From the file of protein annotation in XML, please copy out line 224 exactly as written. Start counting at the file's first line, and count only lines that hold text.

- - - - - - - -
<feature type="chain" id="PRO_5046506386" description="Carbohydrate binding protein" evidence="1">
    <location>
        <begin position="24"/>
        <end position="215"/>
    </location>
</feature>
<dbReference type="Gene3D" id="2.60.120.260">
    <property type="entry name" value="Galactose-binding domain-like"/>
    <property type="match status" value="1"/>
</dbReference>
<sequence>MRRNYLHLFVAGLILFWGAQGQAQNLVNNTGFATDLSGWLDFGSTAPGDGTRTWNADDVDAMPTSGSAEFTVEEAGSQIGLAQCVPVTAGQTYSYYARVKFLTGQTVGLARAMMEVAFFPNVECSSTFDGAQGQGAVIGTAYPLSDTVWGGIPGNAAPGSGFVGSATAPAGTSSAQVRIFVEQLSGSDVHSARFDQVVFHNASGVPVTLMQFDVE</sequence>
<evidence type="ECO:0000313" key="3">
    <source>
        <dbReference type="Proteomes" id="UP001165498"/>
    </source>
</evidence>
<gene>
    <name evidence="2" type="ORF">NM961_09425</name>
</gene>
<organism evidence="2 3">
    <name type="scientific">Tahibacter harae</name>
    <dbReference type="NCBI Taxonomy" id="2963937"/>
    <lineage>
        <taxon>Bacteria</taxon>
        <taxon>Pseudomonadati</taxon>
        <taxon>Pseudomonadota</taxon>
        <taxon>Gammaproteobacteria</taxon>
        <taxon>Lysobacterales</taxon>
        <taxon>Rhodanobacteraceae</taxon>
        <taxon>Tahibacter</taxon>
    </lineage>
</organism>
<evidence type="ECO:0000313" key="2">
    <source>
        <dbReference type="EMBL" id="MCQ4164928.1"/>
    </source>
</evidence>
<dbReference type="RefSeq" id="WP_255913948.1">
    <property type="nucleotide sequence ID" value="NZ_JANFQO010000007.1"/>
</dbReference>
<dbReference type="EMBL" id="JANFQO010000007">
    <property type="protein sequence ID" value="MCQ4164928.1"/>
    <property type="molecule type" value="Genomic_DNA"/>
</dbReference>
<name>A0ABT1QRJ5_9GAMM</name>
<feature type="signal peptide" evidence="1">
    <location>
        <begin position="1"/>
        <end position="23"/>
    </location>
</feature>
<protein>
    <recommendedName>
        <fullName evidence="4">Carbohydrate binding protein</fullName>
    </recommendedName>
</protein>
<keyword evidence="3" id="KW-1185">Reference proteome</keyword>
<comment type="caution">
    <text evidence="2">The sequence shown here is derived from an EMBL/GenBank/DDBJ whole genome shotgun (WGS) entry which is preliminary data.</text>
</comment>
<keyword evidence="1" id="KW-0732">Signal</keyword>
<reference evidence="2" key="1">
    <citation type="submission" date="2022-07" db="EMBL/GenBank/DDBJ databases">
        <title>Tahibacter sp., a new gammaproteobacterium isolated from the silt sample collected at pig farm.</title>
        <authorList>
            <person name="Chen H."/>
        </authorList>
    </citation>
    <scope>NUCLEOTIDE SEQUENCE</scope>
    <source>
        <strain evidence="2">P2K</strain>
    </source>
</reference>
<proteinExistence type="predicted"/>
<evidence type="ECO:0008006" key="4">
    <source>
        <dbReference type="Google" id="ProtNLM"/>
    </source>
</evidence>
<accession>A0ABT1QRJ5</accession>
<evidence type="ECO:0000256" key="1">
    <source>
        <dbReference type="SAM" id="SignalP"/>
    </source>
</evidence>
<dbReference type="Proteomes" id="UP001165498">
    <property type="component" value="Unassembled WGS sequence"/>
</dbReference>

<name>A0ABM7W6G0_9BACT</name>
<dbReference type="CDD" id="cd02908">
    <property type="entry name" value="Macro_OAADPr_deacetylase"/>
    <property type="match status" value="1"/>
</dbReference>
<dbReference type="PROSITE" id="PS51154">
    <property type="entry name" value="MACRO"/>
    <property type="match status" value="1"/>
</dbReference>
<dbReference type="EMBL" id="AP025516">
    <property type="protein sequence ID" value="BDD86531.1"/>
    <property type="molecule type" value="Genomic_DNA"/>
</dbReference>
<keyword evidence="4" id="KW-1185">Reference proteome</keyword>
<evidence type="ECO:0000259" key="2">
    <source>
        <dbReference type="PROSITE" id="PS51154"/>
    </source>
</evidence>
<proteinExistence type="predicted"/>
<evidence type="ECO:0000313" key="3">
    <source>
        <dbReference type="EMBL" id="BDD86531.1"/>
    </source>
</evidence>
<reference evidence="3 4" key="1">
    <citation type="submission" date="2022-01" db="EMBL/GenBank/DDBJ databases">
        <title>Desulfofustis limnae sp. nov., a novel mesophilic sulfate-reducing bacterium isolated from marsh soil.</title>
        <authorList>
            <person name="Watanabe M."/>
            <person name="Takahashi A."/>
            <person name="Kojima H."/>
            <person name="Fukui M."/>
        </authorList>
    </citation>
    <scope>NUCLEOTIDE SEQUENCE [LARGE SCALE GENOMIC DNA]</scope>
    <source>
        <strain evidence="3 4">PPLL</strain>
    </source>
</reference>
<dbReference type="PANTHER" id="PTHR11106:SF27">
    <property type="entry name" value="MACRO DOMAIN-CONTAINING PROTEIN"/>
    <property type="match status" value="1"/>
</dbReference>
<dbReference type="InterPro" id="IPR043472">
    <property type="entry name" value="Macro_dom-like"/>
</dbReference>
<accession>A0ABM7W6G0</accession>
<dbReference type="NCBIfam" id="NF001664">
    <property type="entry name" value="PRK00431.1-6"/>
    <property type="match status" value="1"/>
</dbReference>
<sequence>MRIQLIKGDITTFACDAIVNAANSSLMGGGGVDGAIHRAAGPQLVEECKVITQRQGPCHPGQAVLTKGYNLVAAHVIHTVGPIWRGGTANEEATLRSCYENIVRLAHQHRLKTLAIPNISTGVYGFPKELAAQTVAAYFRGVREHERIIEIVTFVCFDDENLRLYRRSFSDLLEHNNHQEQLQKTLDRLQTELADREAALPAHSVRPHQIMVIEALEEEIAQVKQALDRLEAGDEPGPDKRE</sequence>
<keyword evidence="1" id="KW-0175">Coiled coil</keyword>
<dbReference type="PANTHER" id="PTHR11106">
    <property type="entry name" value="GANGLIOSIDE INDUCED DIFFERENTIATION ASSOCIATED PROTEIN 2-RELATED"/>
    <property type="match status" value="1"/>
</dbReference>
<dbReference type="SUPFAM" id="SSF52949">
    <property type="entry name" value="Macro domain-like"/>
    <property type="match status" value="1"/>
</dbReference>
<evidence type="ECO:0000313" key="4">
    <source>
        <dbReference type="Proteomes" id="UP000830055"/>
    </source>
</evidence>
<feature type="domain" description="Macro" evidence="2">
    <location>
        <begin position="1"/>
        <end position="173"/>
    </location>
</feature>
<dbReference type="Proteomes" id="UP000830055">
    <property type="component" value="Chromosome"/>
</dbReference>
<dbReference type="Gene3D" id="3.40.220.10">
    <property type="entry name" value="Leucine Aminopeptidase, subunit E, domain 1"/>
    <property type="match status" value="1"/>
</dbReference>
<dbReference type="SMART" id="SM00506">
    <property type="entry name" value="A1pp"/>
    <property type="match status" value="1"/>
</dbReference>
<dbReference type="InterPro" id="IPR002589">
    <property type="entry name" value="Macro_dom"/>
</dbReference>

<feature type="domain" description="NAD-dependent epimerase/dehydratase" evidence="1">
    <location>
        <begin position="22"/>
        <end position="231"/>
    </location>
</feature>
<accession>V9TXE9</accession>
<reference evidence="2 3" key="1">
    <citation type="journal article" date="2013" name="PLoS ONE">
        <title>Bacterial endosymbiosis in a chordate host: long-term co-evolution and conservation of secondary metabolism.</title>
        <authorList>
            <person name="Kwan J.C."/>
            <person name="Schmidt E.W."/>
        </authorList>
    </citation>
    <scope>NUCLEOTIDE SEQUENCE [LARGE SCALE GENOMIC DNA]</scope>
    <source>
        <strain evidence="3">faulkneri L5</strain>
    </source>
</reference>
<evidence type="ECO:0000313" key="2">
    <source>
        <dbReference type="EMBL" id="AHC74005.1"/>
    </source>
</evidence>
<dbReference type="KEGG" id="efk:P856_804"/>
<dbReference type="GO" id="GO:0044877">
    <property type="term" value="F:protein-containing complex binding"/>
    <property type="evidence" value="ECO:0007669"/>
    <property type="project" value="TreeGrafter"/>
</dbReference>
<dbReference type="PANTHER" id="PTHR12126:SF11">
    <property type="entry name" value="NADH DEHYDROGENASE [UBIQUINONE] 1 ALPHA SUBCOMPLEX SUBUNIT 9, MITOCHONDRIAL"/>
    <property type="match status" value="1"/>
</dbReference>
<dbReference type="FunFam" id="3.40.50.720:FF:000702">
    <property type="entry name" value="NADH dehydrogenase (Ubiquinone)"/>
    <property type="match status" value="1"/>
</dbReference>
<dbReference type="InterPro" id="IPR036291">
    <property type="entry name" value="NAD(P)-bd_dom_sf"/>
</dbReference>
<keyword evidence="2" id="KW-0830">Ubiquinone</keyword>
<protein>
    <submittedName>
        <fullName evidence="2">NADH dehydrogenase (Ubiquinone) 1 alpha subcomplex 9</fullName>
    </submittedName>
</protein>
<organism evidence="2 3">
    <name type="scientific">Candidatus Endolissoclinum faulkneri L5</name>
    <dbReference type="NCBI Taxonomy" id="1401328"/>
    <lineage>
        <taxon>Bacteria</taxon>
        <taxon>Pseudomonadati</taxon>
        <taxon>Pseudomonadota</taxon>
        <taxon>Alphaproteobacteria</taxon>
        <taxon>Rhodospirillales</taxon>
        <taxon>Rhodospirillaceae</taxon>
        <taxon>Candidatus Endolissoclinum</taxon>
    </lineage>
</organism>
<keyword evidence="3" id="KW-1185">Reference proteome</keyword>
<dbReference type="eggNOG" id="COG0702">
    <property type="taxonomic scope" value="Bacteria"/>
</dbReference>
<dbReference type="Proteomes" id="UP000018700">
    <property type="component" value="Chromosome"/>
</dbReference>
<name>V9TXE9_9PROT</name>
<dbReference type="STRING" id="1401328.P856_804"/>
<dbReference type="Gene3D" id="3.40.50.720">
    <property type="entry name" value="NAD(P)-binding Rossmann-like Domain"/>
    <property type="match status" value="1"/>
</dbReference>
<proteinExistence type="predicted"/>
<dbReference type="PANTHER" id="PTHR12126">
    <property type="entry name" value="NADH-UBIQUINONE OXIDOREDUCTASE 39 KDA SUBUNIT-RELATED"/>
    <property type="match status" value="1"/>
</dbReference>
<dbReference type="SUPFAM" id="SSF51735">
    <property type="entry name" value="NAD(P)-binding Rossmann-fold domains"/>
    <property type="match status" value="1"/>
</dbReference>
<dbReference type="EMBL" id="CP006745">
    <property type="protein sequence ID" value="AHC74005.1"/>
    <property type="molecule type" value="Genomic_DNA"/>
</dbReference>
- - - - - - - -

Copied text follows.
<organism evidence="2 3">